The second comment is regarding Article 26 of the Japanese constitution and its provisions. Its stress on ‘equal education’ deserves attention as in Japan the state provides almost equal opportunities to all its citizens. As opposed to South Asian countries where the states have miserably failed to offer ‘equal education’, Japan has been successful in doing so, mainly thanks to its appropriate allocations to education. If we look at the Basic Act of Education of Japan, its Article 5 reads: “The objective of general education, given in the form of compulsory education, shall be to cultivate the foundation for an independent life within society while developing the abilities of each individual, and to foster the basic qualities necessary for those who form our state and society.”

Please note that there is no mention of any national, patriotic, or religious responsibilities; neither is there any rhetoric about defending or preserving any ‘Japanese culture’ or any ‘Buddhist or Shinto’ heritage. Yes, there is emphasis on cultivating “the foundation of an independent life” and “developing the abilities of each individual”. This is the spirit and the approach for an effective education system. If you compare this with our myriad education policies, we find them full of platitudes about our nationalistic and patriotic pride, and cultural heritage and religious identity, and Pakistani faith, unity, and discipline. Now some more specifics. The costs of municipal elementary, junior, and high schools are borne by the government. The national government is merely responsible for establishing a framework and setting of national standards. It also secures funding sources for preparation of education conditions. That means the national government provides guidance, advice and assistance without interfering into the curriculum and syllabus matters, as long as certain national standards are followed. There are two tiers or boards of education (BoE): prefectural and municipal. Prefectural is like the provincial board that establishes and operates high schools and special-needs schools.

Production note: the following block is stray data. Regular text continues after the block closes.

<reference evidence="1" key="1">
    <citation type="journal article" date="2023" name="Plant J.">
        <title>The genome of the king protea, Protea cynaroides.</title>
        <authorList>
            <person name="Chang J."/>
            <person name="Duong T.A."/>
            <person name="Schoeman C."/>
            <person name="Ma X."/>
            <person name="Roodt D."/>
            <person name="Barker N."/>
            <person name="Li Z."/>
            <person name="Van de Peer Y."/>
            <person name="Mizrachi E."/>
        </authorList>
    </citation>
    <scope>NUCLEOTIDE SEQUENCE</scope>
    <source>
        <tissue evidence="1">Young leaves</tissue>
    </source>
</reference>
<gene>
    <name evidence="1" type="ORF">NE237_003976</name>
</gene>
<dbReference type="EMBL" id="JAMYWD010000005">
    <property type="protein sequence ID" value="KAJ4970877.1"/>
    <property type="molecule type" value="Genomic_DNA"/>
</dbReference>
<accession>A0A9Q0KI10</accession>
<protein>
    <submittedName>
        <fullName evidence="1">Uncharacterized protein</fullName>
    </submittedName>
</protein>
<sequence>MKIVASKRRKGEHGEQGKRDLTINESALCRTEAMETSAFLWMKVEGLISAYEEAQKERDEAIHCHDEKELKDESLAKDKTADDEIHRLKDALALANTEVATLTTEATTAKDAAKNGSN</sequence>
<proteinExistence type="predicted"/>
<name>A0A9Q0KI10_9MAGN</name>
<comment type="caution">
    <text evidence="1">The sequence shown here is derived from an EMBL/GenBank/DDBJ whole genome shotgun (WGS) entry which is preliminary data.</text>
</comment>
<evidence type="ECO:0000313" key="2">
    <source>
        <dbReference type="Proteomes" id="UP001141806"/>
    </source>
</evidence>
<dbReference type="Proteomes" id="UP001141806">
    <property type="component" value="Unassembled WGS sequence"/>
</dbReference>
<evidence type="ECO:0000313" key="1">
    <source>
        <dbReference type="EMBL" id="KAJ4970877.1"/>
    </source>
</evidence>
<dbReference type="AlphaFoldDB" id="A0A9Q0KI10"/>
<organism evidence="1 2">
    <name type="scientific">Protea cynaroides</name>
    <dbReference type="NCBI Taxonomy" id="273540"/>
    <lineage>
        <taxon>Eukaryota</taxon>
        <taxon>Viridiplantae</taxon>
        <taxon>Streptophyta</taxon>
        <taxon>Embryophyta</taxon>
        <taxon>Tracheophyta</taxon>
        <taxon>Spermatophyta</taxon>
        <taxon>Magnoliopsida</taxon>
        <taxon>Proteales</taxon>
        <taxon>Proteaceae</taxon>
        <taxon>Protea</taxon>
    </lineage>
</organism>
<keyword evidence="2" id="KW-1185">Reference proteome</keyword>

Prefectural BoEs also hire teachers and make payments to elementary and junior high school teachers’ salaries. Municipal BoEs get advice, assistance and guidance from prefectural BoEs, but they establish and operate their own municipal schools. Interestingly, BoEs are established in all prefectures and municipalities as administrative committees, but they are totally independent of the prefectural or municipal head of government. BoEs decide the basic policy and important matters regarding the administration of education. Each BoE has five members: one full-time superintendent with a three-year term; and four part-time lay members who can be reappointed after four years.